A few days ago Mr Brown, a publick Messenger carried a Letter from me to you, which I hope you will receive before this reaches you. I feel a Pleasure when I sit down to write to you and omit no opportunity. My Boston Friends tell me with great Solicitude that I have Enemies there. I thank them for their Concern for me, and tell them I knew it before. The Man who acts an honest Part in publick Life, must often counteract the Passions Inclinations or Humours of weak and wicked Men and this must create him Enemies. I am therefore not disappointed or mortified. I flatter my self that no virtuous Man who knows me will or can be my Enemy; because I think he can have no Suspicion of my Integrity. But they say my Enemies “are plotting against me.” Neither does this discompose me, for what else can I expect from such kind of Men. If they mean to make me uneasy they miss their Aim; for I am happy and it is not in their Power to disturb my Peace. They add, The Design is to get me recalled from this Service. I am in no Pain about such an Event; for I know there are many who can serve our Country here with greater Capacity (though none more honestly). The sooner therefore another is elected in my Room the better. I shall the sooner retire to the sweet Enjoyment of domestick Life. This, you can witness, I have often wishd for; and I trust that all gracious Providence has spared your precious Life through a dangerous Illness, to heighten the Pleasures of my Retirement. If my Enemies are governd by Malice or Envy, I could not wish them a severer Punishment than their own Feelings. But, my Dear, I thank God, I have many Friends. You know them. Remember me to them all as you have opportunity. I could say many more things to you, but I am called off. My Love to my Daughter & Sister Polly and the rest of our Family and Connections. Adieu. Your most affectionate,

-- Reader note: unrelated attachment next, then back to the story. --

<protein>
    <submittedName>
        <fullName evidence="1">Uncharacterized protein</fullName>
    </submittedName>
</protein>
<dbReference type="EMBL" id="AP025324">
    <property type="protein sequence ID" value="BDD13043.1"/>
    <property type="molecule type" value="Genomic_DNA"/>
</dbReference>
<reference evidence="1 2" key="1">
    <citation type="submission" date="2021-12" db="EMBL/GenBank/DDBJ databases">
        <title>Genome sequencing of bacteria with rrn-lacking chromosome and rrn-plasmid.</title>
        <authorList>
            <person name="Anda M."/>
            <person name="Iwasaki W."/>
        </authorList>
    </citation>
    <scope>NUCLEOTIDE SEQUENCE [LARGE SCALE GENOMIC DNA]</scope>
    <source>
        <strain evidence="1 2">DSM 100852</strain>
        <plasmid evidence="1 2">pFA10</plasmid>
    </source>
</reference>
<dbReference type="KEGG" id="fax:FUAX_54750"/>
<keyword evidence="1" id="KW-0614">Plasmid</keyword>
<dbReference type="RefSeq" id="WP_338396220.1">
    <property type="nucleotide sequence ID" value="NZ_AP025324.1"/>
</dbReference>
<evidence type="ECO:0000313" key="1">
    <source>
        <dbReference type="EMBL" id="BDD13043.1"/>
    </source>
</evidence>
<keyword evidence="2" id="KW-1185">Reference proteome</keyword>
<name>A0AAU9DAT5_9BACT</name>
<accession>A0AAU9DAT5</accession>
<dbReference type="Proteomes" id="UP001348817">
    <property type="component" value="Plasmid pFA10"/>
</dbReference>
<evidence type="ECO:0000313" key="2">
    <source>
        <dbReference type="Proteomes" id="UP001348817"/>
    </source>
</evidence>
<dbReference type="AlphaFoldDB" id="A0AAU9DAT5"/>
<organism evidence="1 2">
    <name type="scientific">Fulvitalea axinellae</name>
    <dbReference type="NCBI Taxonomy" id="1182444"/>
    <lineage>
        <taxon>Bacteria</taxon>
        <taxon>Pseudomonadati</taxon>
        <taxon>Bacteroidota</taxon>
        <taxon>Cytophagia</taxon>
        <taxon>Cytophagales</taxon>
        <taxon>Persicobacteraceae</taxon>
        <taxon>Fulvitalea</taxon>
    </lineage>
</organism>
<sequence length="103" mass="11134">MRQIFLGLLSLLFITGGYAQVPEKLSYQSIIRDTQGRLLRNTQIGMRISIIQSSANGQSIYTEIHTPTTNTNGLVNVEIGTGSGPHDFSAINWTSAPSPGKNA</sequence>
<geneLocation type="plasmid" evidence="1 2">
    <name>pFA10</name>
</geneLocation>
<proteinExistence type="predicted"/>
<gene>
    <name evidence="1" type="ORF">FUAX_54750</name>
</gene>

TO JOHN ADAMS.
[Ms., Adams Papers, Quincy.]
Philada Octob 25, 1778
My dear sir/
Your Favor of the 24th of May did not reach my hand till yesterday. The Gentleman who brought it, Mr Archer, tells me he had a Passage of Eleven Weeks. I will show him the Respect due to the Character you give him, & properly regard such future Recommendations as may come from you.
I suppose you have been fully & officially informd of the State of our military Affairs since the Enemy evacuated this City and met with a Drubbing at Monmouth. And as publick Letters will doubtless be forwarded by this Conveyance, it is needless for me to give you a particular Detail of what has happend since. By those Letters you will be informd that Dr Franklin is appointed Minister Plenipotentiary at Versailes. It is not yet determind how you will be disposd of; but as Congress entertain great Expectations from your Services, you may depend upon Employment being allotted for you somewhere. The critical Situation